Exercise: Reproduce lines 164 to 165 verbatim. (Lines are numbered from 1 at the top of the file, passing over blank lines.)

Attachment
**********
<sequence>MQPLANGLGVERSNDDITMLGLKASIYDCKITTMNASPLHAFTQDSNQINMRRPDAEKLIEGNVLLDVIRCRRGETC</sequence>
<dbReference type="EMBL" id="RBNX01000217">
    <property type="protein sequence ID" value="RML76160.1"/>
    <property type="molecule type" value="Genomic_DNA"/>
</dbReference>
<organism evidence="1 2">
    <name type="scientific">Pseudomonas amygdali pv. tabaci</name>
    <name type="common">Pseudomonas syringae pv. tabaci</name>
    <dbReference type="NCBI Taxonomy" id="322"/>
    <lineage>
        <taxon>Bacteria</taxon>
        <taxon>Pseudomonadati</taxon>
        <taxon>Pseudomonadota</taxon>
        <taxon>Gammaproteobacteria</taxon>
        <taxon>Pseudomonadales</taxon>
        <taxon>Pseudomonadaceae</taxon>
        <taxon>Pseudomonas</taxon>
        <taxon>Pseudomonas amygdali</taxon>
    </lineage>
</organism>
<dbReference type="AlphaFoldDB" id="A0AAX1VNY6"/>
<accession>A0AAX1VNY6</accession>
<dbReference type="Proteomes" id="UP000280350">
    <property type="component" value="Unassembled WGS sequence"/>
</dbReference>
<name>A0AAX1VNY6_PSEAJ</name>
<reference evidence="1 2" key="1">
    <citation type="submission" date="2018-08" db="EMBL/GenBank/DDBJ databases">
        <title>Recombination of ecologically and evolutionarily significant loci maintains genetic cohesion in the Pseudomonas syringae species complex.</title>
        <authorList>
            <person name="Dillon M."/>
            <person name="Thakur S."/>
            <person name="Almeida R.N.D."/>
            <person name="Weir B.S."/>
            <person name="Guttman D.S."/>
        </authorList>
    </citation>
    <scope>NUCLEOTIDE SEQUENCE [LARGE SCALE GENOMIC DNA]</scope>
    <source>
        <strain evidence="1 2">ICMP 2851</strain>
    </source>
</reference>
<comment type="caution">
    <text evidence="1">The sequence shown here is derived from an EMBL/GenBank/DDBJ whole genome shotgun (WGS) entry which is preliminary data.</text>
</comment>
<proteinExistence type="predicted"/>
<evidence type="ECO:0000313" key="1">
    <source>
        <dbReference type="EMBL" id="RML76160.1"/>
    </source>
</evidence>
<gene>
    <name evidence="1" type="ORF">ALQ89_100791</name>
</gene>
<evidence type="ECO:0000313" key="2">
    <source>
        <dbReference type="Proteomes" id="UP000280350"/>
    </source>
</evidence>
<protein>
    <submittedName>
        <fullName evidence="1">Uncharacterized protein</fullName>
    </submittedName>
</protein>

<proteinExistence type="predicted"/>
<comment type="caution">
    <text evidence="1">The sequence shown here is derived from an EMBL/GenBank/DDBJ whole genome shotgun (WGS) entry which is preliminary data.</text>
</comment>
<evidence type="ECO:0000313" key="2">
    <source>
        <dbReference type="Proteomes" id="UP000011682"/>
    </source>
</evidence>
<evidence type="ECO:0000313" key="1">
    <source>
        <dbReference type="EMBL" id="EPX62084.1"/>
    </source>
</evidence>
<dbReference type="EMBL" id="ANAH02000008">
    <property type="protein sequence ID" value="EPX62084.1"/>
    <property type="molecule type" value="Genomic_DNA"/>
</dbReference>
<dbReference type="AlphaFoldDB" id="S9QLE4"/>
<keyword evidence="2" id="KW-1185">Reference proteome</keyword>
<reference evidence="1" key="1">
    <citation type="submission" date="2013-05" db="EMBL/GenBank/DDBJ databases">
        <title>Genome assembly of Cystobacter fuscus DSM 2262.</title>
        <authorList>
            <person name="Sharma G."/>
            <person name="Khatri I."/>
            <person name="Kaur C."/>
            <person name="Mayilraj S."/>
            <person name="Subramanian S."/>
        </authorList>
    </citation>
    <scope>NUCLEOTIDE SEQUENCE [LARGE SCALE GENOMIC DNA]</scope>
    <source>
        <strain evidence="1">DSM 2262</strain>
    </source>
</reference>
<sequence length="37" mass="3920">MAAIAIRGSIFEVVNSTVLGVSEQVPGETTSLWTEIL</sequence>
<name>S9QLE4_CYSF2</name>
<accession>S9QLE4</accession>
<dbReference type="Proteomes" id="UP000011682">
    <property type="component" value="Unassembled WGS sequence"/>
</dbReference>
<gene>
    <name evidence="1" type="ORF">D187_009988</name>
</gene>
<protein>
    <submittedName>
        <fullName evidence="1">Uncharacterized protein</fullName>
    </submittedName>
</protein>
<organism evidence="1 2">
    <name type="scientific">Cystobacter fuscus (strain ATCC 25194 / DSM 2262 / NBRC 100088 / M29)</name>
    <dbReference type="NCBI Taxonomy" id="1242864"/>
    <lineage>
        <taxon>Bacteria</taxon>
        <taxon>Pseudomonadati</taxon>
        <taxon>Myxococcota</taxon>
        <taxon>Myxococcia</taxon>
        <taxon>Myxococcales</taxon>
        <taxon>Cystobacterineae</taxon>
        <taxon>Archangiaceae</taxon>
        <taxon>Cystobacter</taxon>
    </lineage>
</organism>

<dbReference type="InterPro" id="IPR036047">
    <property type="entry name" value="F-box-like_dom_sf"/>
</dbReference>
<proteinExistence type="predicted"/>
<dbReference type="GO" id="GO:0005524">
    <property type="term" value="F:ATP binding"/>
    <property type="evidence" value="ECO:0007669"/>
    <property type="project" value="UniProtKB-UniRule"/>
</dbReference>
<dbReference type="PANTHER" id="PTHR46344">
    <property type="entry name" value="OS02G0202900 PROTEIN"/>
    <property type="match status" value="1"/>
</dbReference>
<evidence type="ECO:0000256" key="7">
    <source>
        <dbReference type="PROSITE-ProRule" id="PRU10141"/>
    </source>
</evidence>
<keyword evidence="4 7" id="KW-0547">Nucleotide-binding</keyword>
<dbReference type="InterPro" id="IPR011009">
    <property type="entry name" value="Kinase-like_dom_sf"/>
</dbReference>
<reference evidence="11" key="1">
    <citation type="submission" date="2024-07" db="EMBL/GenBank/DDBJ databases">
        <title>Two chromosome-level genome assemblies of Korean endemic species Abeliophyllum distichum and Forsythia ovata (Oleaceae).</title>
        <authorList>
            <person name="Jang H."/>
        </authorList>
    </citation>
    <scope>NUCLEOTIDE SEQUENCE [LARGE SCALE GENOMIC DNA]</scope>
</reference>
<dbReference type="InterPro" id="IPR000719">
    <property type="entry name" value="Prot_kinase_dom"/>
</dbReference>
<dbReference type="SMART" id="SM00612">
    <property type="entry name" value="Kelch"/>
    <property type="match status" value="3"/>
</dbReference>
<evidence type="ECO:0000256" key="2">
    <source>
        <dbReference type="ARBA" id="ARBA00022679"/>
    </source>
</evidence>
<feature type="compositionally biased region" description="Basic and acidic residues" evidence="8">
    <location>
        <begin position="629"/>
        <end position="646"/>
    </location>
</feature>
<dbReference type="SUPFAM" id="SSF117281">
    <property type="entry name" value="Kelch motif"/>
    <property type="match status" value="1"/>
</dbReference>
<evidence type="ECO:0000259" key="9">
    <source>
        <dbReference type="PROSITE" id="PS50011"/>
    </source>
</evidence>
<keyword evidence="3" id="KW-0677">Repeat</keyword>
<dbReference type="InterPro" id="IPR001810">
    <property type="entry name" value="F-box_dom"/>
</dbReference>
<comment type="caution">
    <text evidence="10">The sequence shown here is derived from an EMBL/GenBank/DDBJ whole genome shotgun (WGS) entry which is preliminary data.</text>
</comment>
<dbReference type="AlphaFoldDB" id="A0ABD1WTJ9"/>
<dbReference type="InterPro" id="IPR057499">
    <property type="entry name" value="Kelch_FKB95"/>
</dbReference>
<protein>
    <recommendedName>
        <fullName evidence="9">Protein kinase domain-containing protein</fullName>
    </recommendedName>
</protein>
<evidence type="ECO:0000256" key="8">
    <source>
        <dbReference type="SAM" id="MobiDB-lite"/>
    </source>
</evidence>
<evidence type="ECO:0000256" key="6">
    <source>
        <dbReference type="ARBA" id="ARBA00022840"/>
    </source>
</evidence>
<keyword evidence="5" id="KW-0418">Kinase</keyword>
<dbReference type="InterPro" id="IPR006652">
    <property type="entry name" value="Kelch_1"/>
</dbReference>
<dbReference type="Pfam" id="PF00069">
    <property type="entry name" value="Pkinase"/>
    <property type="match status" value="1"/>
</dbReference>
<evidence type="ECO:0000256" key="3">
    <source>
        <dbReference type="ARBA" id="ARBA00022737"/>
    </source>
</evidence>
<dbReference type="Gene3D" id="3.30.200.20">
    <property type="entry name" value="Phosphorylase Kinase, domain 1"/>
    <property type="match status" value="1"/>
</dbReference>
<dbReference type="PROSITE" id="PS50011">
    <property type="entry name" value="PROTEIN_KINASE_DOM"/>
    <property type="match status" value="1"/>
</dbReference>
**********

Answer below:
    <property type="entry name" value="Kelch"/>
    <property type="match status" value="3"/>